WASHINGTON — A new U.N. Human Rights Council official assigned to monitor Israel is calling for an official commission to study the role neoconservatives may have played in the September 11, 2001 terrorist attacks.
On March 26, Richard Falk, Milbank professor of international law emeritus at Princeton University, was named by unanimous vote to a newly created position to report on human rights in the conflict between Israel and the Palestinian Arabs. While Mr. Falk's specialty is human rights and international law, since the attacks in 2001, he has devoted some of his time to challenging what he calls the "9-11 official version."
On March 24 in an interview with a radio host and former University of Wisconsin instructor, Kevin Barrett, Mr. Falk said, "It is possibly true that especially the neoconservatives thought there was a situation in the country and in the world where something had to happen to wake up the American people. Whether they are innocent about the contention that they made that something happen or not, I don't think we can answer definitively at this point. All we can say is there is a lot of grounds for suspicion, there should be an official investigation of the sort the 9/11 commission did not engage in and that the failure to do these things is cheating the American people and in some sense the people of the world of a greater confidence in what really happened than they presently possess."
Mr. Barrett, who is the co-founder of the Muslim-Jewish-Christian Alliance for 9/11 Truth, said in an interview yesterday of Mr. Falk,
The narrative that the attacks from 2001 were a "false flag" operation is a recurring theme in the literature challenging the consensus that 19 Al Qaeda hijackers flew commercial jets into the World Trade Center and the Pentagon. False flag refers to espionage or covert actions taken by one government made to seem like the work of another. The false flag thesis has it that the Bush administration is somehow responsible for the September 11 attacks as a pretext for the wars in Afghanistan and Iraq.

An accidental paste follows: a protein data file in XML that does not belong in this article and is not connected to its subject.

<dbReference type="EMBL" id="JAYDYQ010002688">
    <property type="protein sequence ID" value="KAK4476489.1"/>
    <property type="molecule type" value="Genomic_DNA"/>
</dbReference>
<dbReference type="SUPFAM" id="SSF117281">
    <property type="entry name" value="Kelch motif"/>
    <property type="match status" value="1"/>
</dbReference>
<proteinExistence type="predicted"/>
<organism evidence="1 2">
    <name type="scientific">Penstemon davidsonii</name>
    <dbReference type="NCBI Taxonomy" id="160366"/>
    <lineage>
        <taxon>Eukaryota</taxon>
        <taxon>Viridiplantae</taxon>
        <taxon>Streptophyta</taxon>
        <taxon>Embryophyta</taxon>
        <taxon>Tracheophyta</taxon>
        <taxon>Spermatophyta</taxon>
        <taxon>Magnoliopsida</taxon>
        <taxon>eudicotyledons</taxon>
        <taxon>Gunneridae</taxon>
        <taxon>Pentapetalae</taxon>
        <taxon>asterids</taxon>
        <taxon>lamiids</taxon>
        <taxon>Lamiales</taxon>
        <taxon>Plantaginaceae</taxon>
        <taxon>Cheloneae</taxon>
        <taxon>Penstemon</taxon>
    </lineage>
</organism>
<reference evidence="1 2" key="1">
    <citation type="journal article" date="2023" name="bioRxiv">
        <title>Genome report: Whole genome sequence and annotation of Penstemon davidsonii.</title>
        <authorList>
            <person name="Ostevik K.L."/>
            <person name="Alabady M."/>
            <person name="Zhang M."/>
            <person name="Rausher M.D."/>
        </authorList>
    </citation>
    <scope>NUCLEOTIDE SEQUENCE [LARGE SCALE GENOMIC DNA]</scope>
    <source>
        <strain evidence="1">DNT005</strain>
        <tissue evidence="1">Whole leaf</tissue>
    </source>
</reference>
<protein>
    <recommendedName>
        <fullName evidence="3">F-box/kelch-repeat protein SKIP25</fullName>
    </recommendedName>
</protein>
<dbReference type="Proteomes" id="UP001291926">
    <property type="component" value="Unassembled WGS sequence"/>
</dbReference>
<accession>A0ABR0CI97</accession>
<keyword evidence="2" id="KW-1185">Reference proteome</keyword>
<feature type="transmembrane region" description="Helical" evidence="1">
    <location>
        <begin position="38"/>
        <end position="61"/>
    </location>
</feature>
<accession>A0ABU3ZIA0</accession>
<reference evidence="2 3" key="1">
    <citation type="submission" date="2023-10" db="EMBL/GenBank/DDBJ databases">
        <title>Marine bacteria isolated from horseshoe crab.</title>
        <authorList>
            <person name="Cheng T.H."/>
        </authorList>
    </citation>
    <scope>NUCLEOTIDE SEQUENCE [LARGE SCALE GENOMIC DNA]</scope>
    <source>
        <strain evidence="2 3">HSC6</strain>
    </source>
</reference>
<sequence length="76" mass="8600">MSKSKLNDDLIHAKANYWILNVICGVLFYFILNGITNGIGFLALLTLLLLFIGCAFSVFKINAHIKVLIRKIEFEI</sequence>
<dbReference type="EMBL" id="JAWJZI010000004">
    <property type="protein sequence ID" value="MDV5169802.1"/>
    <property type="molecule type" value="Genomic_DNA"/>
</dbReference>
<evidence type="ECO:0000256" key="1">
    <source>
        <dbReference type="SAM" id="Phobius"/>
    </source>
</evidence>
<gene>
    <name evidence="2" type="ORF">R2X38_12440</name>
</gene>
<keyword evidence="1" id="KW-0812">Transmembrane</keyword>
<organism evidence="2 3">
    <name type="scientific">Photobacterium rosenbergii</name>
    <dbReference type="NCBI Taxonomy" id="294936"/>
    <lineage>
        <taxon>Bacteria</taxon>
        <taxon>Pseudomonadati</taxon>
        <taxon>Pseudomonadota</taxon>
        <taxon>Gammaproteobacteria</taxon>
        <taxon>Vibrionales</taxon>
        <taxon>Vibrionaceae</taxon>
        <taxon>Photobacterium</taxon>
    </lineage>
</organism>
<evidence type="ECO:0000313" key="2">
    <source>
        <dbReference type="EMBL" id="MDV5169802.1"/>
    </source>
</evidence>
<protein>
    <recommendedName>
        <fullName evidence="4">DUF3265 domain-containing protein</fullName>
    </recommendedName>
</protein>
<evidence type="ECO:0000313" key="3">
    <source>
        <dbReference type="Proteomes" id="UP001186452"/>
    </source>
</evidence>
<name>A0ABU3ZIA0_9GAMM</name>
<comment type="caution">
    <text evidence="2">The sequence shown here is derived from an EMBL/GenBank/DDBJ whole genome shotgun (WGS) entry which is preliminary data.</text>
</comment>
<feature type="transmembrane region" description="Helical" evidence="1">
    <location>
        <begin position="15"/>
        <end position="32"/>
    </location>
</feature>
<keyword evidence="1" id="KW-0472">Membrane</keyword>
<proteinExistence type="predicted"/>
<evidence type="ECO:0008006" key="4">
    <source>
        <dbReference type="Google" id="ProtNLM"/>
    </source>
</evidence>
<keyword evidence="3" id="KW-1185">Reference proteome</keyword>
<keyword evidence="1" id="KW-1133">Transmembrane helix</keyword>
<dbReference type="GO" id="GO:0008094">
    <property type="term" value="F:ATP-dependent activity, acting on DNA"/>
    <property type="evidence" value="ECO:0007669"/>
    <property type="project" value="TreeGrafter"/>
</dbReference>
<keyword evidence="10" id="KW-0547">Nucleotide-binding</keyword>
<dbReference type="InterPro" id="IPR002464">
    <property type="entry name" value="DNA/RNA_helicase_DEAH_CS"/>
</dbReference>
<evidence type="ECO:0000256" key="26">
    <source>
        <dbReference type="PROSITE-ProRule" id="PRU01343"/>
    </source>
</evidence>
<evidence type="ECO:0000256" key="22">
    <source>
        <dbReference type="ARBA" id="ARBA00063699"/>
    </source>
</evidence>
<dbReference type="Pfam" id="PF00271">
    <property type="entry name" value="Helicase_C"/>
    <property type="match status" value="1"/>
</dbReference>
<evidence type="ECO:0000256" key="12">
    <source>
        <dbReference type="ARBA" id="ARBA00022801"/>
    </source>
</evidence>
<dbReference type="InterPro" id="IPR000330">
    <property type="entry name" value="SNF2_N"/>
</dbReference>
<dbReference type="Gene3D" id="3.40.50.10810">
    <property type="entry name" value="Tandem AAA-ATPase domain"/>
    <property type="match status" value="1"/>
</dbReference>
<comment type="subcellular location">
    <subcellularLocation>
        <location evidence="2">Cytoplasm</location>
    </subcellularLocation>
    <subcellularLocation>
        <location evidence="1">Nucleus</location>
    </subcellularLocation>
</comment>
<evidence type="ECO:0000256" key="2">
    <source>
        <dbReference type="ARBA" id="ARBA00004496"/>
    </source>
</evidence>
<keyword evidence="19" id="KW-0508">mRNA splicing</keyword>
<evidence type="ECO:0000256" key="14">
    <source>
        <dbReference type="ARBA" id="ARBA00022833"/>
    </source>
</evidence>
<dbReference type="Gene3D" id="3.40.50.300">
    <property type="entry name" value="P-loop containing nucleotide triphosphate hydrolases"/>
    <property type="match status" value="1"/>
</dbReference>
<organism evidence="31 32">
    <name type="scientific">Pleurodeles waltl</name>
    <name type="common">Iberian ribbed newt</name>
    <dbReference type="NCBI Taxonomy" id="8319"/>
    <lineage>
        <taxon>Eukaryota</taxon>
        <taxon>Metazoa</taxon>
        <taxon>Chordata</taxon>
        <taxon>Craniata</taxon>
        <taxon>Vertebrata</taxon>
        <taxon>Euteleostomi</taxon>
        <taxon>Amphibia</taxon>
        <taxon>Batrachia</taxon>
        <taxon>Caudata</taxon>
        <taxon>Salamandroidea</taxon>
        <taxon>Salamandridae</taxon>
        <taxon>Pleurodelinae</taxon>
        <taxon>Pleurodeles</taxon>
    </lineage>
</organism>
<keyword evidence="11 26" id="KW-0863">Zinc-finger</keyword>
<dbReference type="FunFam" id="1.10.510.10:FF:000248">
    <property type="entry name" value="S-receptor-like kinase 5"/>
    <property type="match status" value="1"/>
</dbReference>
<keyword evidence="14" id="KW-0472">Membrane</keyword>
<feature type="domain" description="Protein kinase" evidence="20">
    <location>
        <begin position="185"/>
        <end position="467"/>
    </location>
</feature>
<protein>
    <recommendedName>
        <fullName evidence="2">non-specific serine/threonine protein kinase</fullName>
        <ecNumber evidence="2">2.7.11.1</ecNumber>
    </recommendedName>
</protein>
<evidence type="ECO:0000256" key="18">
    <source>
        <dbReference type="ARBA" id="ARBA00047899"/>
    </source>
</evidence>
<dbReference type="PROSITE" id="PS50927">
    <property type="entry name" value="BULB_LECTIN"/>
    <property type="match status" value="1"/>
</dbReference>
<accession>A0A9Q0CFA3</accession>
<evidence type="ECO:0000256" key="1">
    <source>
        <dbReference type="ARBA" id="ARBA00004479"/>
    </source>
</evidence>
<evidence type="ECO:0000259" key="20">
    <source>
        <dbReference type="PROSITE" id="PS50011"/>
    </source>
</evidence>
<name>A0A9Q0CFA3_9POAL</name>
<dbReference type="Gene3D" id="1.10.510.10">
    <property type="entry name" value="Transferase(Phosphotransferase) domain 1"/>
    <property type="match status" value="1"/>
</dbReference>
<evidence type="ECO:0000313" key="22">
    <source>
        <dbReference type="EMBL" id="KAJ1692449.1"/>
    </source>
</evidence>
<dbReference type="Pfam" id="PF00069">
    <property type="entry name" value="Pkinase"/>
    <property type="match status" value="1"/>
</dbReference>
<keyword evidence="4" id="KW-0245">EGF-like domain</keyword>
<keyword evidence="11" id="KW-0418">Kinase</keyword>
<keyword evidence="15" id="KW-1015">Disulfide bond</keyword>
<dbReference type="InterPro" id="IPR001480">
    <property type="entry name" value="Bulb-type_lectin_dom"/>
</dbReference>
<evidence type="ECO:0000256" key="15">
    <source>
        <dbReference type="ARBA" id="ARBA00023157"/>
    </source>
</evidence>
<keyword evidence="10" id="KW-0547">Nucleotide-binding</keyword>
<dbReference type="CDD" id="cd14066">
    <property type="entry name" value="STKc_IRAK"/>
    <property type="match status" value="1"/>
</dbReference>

Mr. Falk yesterday did not return e-mails and phone calls asking for a comment. But in 2004 he wrote the foreword to the book "The New Pearl Harbor," by David Ray Griffin. Mr. Griffin has posited that such an inside job is the likely explanation for the attacks.
In the preface, Mr. Falk writes,
When asked for a comment about the appointment of Mr. Falk, a former American ambassador to the United Nations, John Bolton said, "This is exactly why we voted against the new human rights council." A spokesman for the American embassy at the United Nations offered no comment yesterday when asked.
A spokeswoman at the United Nations, Nancy Groves, yesterday also declined to comment.
Mr. Falk's selection to the post as rapporteur has already prompted the government of Israel formally to request that Mr. Falk not be sent to their country. The Israeli press has reported that he may even be barred from entering the country.
The deputy permanent representative of Israel to the United Nations in New York, Daniel Carmon said,
One reason the Israelis are concerned about his appointment is that Mr. Falk has compared Israel's treatment of Palestinian Arabs to the Nazi treatment of Jews in the holocaust. In an April 8 BBC interview, Mr. Falk said he stood by the Israel-Nazi comparison.
The national director of the Anti-Defamation League, Abraham Foxman, issued a statement yesterday saying,
In a February 16, 1979, op-ed for the New York Times, Mr. Falk praised Ayatollah Khomeini and bemoaned his ill treatment in the American press. He wrote,